Product tracing company Dotz Nano (ASX:DTZ) has jumped out of a six-day trading halt with the announcement of a new $US13m (~$18m) contract this morning.

The new deal is with Breathe Medical Manufacturing, a Canada-based manufacturer of personal protective equipment (PPE).

The company said it would provide its ‘Secured by Dotz’ product authentication solution in connection with the production of face masks.

Shares in DTZ rose by more than 30 per cent to 26.5c in morning trade, up from 4.5c at the start of May.

Dotz Nano (ASX:DTZ) share price chart


Deal momentum

Dotz’ tracing solution utilises a two-factor authenticator, combining “ValiDotz security taggants with geo-specified and encrypted QR codes”, the company said.

The agreement with Breathe Medical marks the fourth such deal for Dotz in recent months, as the company finds momentum in a growth-sector linked directly to the fallout from COVID-19.

Other clients include UEG in Hong Kong, V2Tech in Australia, and TT Medical Group “across eight countries in Europe, Africa and the Middle East”, Dotz said.

As a measure of the broader demand for face masks in the wake of the pandemic, Breathe Medical was only established as a business in March this year.

“Our agreement will ensure that frontline and other essential workers in Canada and the USA will be able to authenticate the quality of their masks on-site and in real-time, as well as the general public,” Dotz CEO Uzi Breier said.

The company flagged some risks associated with such a newly created business, but said Breathe Medical’s letters of credit — along with previous sales to the Canadian government — reassured it that the new client “is able to comply with its minimum order and payment obligations under the agreement”.

The agreement sets out a minimum order amount of $US13m over the provisional three-year term of the deal.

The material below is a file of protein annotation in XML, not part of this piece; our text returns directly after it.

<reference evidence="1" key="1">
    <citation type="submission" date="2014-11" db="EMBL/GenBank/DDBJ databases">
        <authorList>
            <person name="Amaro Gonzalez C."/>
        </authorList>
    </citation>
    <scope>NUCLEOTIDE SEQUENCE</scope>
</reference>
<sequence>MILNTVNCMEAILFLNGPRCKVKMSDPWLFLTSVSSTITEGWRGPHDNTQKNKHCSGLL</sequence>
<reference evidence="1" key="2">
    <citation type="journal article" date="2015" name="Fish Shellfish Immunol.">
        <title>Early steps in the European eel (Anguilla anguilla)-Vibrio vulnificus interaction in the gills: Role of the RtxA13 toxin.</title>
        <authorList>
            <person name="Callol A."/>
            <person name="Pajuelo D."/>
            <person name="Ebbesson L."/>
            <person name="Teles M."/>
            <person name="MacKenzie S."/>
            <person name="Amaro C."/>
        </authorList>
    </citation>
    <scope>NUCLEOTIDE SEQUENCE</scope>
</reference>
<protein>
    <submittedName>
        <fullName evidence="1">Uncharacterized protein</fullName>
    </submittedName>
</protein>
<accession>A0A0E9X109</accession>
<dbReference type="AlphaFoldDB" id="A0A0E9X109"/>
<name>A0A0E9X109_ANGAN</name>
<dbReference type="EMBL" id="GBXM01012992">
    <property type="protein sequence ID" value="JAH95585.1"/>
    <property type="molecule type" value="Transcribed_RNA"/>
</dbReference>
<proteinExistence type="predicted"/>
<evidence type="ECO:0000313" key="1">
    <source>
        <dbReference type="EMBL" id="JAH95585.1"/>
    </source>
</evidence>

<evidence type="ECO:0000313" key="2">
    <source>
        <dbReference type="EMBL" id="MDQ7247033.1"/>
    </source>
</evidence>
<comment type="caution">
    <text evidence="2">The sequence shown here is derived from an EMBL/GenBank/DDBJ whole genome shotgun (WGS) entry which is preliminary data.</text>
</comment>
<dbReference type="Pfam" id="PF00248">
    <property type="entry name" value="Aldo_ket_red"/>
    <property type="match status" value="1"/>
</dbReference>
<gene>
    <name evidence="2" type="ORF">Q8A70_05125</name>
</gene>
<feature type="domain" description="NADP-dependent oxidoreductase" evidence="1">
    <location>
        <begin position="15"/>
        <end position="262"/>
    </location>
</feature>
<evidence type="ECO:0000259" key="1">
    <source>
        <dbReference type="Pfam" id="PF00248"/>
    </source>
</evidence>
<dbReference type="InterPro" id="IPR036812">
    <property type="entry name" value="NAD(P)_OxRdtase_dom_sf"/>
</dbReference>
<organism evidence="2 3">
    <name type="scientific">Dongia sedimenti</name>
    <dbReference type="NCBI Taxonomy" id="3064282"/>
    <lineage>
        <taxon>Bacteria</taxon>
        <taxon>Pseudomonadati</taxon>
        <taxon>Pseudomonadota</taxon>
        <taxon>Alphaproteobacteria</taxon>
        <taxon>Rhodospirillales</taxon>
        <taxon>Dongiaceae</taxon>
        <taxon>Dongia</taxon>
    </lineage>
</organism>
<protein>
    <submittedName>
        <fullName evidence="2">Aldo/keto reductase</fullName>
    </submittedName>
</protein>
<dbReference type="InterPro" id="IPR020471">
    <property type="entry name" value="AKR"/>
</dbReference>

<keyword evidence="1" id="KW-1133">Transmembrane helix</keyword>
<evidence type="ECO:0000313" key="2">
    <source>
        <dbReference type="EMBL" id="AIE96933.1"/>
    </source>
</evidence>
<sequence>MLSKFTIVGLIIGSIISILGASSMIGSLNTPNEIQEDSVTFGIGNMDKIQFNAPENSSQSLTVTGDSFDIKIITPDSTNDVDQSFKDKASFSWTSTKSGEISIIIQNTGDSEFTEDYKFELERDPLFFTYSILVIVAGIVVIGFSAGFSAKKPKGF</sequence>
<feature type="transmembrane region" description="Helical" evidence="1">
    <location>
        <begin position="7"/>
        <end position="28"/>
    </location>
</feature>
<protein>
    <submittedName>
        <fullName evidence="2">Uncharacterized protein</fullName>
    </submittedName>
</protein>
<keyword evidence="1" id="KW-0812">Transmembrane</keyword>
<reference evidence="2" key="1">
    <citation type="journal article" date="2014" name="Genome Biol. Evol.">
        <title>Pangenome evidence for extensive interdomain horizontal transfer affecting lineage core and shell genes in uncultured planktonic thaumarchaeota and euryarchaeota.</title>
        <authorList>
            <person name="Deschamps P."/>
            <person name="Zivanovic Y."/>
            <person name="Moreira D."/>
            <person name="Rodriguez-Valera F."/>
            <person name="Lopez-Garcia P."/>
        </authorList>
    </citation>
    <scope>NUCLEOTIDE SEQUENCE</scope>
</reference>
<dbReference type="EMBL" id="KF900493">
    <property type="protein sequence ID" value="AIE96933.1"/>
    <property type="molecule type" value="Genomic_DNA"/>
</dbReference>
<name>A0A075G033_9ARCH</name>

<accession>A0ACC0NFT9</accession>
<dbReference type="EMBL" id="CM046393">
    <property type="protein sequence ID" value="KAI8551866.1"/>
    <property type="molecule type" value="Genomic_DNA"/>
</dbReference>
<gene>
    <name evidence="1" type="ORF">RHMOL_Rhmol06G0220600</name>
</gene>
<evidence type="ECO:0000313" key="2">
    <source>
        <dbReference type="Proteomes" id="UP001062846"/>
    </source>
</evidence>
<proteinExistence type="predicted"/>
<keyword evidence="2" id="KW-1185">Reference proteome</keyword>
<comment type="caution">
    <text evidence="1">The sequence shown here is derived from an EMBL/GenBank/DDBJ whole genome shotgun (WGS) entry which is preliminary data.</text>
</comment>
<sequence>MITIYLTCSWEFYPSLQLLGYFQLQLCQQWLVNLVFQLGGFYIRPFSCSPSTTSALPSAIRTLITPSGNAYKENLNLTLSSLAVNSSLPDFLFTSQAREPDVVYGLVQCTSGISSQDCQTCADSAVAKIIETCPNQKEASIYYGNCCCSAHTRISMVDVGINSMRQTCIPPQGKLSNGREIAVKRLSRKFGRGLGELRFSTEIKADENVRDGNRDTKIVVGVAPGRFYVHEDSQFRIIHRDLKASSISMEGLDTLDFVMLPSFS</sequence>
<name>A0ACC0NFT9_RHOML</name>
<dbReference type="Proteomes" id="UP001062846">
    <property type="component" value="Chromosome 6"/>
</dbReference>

A $US1m purchase order is scheduled for delivery in the September quarter, with the contract stipulating minimum quarterly purchase orders of $1.25m for the remainder of the three-year term.

But to maintain exclusivity, Breathe must make quarterly purchase orders of $US2.5m, which if fulfilled would bring the total contract value to $US24.6m.

If Breathe doesn’t meet an annual exclusivity quota then it must place a shortfall order. If not, Dotz can remove the exclusivity clause or terminate the agreemeent.

The Canadian manufacturer “has also agreed to provide Dotz with a letter of credit from an agreed bank to guarantee its minimum order each quarter”, Dotz said.

Breathe Medical CFO Robert Balazs said with the health risks posed by the pandemic, country-of-origin manufacturing was now “increasingly important” in the eyes of American consumers.

“This agreement coincides with our increased manufacturing capability to 90 million units a month, and introduction of new product lines for use in hospitals, dental offices and other manufacturing facilities,” Balazs said.